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Tuesday, Mar 5, 2024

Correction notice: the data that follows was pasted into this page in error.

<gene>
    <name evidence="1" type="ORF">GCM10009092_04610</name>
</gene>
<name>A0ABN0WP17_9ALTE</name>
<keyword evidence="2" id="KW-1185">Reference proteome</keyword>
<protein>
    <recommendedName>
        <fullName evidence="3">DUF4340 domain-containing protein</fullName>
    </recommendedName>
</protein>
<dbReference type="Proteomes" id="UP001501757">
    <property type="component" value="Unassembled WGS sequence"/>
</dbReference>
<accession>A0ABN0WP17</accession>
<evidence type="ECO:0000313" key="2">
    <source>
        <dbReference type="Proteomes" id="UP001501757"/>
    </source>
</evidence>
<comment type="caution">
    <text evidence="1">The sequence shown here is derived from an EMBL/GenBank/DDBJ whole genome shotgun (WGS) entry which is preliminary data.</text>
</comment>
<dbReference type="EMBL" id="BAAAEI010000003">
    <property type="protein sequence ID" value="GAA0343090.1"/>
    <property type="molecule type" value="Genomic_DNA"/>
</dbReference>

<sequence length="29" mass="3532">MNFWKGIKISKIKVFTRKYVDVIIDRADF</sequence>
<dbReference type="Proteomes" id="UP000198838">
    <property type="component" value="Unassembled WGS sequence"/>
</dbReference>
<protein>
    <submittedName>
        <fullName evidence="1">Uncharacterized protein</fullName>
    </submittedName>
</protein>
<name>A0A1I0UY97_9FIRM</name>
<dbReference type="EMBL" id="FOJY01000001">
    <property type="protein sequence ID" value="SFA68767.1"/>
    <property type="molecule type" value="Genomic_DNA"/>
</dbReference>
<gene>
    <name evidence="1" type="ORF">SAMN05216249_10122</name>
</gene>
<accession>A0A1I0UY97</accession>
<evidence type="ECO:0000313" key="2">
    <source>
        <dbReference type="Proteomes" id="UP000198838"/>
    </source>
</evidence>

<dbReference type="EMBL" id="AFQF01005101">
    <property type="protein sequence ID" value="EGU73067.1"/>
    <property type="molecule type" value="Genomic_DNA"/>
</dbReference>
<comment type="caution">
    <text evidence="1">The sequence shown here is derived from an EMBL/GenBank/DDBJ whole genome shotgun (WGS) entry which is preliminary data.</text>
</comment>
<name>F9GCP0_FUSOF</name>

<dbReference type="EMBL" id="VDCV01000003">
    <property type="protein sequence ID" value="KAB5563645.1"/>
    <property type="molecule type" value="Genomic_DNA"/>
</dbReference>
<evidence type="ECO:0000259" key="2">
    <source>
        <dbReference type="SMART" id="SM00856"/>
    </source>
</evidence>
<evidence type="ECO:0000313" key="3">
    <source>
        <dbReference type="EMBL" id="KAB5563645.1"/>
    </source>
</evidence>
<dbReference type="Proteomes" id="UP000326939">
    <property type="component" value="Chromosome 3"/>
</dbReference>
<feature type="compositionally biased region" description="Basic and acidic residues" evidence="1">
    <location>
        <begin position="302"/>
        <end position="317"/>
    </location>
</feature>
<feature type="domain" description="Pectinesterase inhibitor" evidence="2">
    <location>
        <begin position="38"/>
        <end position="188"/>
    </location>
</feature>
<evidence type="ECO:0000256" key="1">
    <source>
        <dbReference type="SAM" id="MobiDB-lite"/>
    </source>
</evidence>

JASON BOOTH Staff Reporter In the belief that a lack of higher education is a root cause of economic inequality, Rand Corp. is tapping some of the biggest names in the L.A. business community to come up with ideas for fixing California’s university system. The campaign will culminate in a roundtable forum to be held at the Getty Center in Brentwood in October. “We are trying to mobilize corporate leaders who are concerned about the growing trend of inequality in the state,” said Roger Benjamin, director of Rand’s education division. “We intend to get a consensus on reforms to take the state into the 21st century, in terms of improved education.” Rand is looking to recruit 15 or 16 top L.A. business leaders to participate in the forum, to address what Rand describes as the imminent financial crisis facing California universities. Researchers at the Santa Monica-based think tank predict that demand for higher education will sharply outpace public funding for universities over the next few years. As a result, it will become increasingly difficult for lower-income students to receive a college education, resulting in increased social unrest. The forum is scheduled to take place just three weeks before the November state elections and its results are to be presented to the gubernatorial candidates, Benjamin said. Already signed up for the forum are Bruce E. Karatz, chairman and chief executive of Kaufman & Broad Home Corp., and Barry Munitz, president of the J. Paul Getty Trust and former chancellor of the California State University system. Other business leaders expected to participate include Eli Broad, chairman of SunAmerica Inc., Mark Willes, chairman of Times Mirror Co., and John Cooke, executive vice president at Walt Disney Co., according to Munitz. The aim of the forum is to apply to education the same types of strategic solutions that have been used to revitalize corporate America in recent years. “During the recession of the 1990s, nearly every other component of life in California has been restructured, except for higher education,” said Munitz. “By and large, the educational community has been unwilling to put their assumptions on the table. They now have to know that neither their corporate nor political supporters will continue to throw money at the problem unless they are open to discussion.”

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